Microsoft Goes Live

Microsoft today announced its new strategy for competing in the world of software as services currently being dominated by Yahoo, Google and Apple. This is a fierce set of competitors and the competition is bound to heat up in the coming months and years which will definitely benefit consumers and third-party software developers in the short- and long-term.

At the center of this strategy are two new products: Windows Live and Office Live. With the Windows and Office product lines serving as linchpins of Microsoft’s historic dominance and financial success, it is fitting those brands are the basis for this new “live era”.

In a nutshell, Windows Live is a set of Internet-based personal services, such as email, calendaring, blogging and instant messaging that is primarily supported by advertising, but separate from the operating system itself. Office Live will have both ad-based and subscription versions that augment the desktop version of the productivity suite.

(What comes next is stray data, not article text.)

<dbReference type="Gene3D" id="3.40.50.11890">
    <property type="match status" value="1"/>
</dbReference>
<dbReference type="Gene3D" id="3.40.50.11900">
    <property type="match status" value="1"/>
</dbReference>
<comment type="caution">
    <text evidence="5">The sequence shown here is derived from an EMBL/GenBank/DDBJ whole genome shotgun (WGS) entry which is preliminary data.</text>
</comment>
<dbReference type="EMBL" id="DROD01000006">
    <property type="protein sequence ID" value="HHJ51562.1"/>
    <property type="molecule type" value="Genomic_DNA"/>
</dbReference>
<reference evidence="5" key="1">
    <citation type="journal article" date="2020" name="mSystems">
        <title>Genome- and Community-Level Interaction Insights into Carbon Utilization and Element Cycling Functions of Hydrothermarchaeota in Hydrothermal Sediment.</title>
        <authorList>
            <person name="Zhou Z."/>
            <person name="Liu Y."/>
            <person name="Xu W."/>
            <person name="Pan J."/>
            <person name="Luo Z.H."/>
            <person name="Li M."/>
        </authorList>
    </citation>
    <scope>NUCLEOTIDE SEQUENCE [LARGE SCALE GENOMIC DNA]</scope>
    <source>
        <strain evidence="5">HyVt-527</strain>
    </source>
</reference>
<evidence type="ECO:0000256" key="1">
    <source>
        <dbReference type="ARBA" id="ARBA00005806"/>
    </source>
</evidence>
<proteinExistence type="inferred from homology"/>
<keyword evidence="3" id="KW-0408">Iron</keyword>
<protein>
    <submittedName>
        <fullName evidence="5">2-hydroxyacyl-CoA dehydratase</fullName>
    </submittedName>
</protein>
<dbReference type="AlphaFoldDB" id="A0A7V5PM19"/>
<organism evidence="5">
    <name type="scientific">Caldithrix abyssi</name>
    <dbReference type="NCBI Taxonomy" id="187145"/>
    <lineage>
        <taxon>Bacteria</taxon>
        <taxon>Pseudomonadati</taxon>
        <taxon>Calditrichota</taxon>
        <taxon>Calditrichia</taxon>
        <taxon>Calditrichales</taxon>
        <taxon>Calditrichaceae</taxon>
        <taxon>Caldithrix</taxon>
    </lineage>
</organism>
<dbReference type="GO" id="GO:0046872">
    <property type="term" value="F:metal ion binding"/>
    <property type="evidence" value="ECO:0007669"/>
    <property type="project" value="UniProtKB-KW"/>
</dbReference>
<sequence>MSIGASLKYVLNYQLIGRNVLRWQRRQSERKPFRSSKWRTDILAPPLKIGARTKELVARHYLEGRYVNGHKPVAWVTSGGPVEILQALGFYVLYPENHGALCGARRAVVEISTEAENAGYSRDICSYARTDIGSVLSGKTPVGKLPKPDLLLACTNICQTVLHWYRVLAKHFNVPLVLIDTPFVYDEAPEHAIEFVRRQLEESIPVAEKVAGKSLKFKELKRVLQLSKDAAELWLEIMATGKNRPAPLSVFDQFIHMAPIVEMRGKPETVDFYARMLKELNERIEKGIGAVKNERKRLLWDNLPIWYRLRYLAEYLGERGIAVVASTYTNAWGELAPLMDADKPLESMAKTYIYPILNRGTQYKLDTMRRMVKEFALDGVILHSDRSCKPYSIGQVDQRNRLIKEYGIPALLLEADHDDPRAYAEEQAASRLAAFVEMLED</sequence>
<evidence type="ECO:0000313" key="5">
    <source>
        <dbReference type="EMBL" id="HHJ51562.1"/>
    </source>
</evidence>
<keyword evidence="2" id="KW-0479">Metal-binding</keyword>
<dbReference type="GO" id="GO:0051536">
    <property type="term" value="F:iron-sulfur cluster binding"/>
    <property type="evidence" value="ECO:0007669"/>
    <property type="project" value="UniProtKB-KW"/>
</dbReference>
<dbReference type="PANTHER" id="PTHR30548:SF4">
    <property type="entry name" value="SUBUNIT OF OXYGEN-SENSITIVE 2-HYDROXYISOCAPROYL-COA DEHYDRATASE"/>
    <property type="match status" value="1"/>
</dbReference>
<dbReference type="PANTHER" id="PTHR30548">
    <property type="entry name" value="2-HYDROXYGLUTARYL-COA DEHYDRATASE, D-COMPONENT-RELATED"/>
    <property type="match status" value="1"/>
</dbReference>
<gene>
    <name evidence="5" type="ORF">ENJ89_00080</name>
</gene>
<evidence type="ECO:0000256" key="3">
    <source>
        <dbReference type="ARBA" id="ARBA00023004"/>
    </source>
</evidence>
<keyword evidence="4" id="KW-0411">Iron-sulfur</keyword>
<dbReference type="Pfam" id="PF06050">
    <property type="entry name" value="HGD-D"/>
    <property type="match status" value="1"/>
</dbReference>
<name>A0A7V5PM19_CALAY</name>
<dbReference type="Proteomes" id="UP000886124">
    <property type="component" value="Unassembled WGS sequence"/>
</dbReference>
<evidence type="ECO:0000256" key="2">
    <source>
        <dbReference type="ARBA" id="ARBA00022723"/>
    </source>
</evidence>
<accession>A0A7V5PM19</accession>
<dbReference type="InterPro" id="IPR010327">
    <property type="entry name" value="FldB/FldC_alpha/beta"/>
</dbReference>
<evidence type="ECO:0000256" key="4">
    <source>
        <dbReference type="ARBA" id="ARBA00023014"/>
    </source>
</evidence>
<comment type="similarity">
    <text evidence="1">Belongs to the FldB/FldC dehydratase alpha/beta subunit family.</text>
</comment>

Shortly after the launch I visited the Windows Live site (http://www.live.com) to try things out myself. You can click the image below to see a screenshot of my page configured with a couple RSS feed parts, a weather part and a stock quote part. It was really easy to customize my page and move things around to my liking. It is obvious the site is really “beta” quality since my parts failed to update a couple times and clicking the feedback link caused my machine to hang. :shocked:

My Windows Live Page

So how will Microsoft switch to this ad-based revenue strategy without cannibalizing its paid software? The company plans to have tiered versions with the lowest tiers being free (ad-supported) to users and the higher-end being paid for by the user (presumably ad free).

While the launch event itself was awful — Ray Ozzie did an excellent job confusing everyone and Blake Irving had some serious demo issues — we should separate the message from the messengers. Overall, I believe this change in focus will benefit Microsoft and its shareholders the same way Gates’ legendary The Internet Tidal Wave memo did ten years ago next month. Moreover, it will benefit consumers and that is ultimately the core of Microsoft’s vision.

Keith